“We expect global GDP to slow quite sharply over the next year or so,” said a Capital Economics report released last week. “There has been a slowdown in the eurozone already and the US is likely to lose steam as monetary tightening starts to bite and the fiscal boost fades. The slowdown in the US should prompt the Fed to end its tightening cycle in mid-2019 and begin cutting rates in 2020.”
If markets are sensitive to rate policy, they may be more vulnerable to quantitative tightening (QT), as central banks sell back bonds they previously bought up. QT only began on an aggregate global scale this year but is set to continue through next year.
Political discord in Europe
Disappointing growth and feverish politics across several EU economies gave the European Central Bank its own reasons to stall on QT for a while longer.
France was almost forced to declare a state of emergency after a series of street protests. Last week the government responded by cancelling a fuel tax increase and placing its October wealth tax cut under review. Meanwhile, Germany posted negative growth in the third quarter, with both manufacturing and banking facing significant headwinds. Last week, the head of Volkswagen warned that 2019 would be the “most difficult year ever”, with court cases over emissions cheating in 50 countries worldwide. In neighbouring Belgium, the government lost its parliamentary majority over a UN migration pact. The EURO STOXX 50 fell significantly over the five-day period.
In more positive news, eurozone finance ministers agreed measures to improve the eurozone’s crisis-fighting capacity: notably a stronger banking union and moves towards ensuring bondholders aren’t so easily bailed out in future downturns. Moreover, Rome hinted at softening its budgetary plans: the yield on Italian 10-year debt hovered around 3%, which isn’t crisis territory.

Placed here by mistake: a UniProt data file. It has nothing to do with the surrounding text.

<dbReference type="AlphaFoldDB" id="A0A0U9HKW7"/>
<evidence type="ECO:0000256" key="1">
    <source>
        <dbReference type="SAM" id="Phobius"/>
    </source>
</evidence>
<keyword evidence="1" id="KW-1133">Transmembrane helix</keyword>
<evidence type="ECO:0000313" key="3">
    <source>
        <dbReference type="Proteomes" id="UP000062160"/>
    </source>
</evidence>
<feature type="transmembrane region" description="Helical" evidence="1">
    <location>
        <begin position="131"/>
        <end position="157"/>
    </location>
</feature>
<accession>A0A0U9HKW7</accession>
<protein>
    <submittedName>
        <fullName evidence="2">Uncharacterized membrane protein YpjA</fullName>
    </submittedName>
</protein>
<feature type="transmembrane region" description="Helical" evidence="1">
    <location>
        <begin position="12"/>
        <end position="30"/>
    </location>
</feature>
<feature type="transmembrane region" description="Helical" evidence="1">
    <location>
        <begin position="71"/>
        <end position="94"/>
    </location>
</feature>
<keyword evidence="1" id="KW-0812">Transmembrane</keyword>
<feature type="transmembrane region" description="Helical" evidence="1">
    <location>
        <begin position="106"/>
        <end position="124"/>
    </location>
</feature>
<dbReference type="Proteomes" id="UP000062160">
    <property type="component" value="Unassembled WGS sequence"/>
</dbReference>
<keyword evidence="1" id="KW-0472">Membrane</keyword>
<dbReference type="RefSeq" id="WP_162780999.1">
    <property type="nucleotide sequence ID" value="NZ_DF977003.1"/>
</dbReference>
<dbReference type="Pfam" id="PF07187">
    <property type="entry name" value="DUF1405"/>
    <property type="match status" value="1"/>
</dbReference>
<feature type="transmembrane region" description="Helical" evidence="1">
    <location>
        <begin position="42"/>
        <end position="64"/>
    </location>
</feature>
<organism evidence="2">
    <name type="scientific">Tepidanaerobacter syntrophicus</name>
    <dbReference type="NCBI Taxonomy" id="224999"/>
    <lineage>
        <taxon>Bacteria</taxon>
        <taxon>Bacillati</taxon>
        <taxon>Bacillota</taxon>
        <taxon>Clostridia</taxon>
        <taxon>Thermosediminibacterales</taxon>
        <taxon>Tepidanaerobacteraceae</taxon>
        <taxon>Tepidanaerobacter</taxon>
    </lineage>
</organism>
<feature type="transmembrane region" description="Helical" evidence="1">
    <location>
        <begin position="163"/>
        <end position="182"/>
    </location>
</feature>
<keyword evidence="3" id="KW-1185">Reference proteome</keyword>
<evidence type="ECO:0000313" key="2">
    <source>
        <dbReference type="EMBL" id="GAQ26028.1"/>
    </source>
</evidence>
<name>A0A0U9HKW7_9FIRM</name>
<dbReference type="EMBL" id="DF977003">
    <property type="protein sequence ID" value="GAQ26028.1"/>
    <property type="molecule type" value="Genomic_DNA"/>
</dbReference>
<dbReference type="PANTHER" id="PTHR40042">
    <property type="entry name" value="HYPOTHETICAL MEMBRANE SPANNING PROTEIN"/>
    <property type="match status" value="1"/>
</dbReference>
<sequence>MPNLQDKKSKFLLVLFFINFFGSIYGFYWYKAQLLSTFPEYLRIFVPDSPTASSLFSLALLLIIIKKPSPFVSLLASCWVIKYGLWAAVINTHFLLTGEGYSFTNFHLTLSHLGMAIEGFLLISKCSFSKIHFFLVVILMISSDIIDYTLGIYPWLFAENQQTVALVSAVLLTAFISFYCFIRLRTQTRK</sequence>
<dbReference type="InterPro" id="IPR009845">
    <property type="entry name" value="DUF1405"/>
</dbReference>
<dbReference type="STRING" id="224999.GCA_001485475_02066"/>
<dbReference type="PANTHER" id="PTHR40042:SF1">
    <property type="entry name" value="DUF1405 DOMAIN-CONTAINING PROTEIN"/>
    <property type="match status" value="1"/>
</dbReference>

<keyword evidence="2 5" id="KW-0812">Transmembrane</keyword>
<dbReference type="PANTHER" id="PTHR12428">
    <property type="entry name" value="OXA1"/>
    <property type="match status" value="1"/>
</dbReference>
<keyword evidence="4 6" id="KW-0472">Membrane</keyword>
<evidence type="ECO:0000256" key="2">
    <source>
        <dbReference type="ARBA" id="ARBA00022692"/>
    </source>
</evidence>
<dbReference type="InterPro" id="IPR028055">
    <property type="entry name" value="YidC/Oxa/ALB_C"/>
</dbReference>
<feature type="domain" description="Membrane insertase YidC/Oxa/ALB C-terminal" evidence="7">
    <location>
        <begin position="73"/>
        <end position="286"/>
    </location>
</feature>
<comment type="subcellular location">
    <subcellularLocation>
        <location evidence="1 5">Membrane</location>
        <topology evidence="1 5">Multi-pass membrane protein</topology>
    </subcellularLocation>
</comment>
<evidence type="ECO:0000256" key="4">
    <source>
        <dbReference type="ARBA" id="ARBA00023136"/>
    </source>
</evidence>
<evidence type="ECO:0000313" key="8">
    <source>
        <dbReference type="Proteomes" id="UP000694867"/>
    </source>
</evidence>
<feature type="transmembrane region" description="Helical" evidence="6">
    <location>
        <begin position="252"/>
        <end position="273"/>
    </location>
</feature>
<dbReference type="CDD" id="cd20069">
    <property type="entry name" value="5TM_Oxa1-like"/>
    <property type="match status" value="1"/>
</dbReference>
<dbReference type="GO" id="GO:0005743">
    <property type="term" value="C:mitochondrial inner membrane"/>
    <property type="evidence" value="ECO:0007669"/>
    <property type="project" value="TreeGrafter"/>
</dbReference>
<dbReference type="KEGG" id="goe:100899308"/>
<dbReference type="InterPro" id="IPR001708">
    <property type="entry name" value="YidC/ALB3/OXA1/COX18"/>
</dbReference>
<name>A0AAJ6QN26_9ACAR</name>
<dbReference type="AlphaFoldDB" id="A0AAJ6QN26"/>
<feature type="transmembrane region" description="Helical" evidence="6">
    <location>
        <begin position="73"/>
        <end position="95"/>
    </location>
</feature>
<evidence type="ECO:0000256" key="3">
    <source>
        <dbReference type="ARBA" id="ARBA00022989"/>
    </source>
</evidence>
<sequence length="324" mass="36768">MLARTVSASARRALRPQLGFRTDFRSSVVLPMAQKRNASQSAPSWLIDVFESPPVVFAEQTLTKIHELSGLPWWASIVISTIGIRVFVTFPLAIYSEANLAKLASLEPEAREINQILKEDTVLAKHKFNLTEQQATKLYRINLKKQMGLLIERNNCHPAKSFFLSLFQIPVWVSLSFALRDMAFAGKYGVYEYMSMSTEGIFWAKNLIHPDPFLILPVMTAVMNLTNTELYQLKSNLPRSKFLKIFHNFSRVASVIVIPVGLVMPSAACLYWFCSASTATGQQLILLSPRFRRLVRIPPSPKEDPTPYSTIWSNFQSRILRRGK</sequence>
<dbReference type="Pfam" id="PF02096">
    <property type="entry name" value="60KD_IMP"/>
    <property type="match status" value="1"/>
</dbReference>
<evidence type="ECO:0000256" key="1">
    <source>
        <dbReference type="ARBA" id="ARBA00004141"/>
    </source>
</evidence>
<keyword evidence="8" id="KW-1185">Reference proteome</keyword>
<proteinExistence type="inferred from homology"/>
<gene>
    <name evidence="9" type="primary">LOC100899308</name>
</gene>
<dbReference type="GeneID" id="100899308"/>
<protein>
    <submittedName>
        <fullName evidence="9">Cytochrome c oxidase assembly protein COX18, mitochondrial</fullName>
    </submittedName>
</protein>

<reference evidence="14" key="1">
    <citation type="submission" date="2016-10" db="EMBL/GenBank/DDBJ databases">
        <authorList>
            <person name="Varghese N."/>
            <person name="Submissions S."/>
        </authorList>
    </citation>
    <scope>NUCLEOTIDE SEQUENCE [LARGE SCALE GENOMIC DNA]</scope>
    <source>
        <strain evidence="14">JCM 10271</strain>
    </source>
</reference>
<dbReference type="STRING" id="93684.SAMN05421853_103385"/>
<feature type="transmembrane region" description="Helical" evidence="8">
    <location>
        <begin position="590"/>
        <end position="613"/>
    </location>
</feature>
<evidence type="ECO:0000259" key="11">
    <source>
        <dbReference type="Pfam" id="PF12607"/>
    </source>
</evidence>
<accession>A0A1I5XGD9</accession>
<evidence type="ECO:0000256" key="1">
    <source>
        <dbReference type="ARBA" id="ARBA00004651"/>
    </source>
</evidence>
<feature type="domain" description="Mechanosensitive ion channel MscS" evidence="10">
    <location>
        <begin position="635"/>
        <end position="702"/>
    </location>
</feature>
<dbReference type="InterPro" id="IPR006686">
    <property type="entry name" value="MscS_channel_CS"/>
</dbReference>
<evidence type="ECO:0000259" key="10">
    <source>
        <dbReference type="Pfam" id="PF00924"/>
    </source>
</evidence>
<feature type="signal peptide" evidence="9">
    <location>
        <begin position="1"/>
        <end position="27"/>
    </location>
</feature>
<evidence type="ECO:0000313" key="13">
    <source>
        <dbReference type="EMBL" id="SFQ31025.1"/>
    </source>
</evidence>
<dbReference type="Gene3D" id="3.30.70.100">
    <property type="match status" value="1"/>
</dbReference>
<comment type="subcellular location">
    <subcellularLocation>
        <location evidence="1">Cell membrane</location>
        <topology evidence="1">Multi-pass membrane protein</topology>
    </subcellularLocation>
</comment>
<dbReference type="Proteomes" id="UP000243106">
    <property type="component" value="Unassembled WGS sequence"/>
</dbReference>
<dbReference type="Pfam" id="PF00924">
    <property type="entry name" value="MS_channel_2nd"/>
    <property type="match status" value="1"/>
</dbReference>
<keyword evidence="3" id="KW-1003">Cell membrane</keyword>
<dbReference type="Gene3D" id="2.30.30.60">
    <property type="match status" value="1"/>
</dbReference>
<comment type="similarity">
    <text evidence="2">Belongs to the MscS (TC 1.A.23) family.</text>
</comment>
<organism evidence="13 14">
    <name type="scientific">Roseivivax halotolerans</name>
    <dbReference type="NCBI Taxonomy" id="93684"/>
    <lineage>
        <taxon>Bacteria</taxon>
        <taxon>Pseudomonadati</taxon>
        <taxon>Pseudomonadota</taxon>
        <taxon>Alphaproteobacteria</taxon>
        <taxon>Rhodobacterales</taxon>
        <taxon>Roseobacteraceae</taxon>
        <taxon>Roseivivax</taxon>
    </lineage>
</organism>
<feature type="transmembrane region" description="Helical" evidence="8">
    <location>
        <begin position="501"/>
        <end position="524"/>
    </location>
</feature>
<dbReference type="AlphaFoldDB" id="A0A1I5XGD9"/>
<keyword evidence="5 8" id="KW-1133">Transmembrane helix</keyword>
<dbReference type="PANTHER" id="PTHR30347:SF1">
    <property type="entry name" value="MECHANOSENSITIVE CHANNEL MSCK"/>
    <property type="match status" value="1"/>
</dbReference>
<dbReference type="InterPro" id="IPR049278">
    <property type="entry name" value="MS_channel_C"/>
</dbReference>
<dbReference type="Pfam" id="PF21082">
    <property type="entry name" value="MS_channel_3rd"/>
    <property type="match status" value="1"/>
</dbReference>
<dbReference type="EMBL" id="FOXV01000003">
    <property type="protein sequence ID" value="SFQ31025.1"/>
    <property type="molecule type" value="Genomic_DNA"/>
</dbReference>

May cancels critical Brexit vote
Meanwhile, in the UK, the political turbulence was unrelenting, as Theresa May lost three parliamentary votes in a day. Her government also became the first one to be deemed in contempt of UK parliament for failing to publish the full Brexit legal advice – an accolade May could have done without.
At the time of writing it has been reported that May has called off Tuesday’s key vote on her Brexit deal, but hasn’t yet set out her reasons why. This move appears to show the Prime Minister does not believe she can get the unpopular agreement through the Commons. News of the delay has reportedly caused the pound to plunge to its lowest level in 18 months.
Need for retirement care acknowledged
Despite the ongoing Brexit turmoil, government business continued as normal last week. It was announced that a forthcoming Department of Health green paper will look at the idea of introducing automatic enrolment for later-life care costs, reflecting the stark reality that people in the UK are living much longer after retirement. The population is ageing, making it harder for the state to provide financial backing, and, on top of this, the cost of care is rising.
The issue of retirement planning became more pertinent for anyone born after 5 December 1953 last week, as their State Pension age rose as part of reforms which aim to reduce the burden on the state to fund retirement. This again reinforces Wellesley’s view that personal retirement planning is essential – contact us today to discuss a bespoke plan for your later life.
Janus Henderson Investors is a fund manager for St. James’s Place.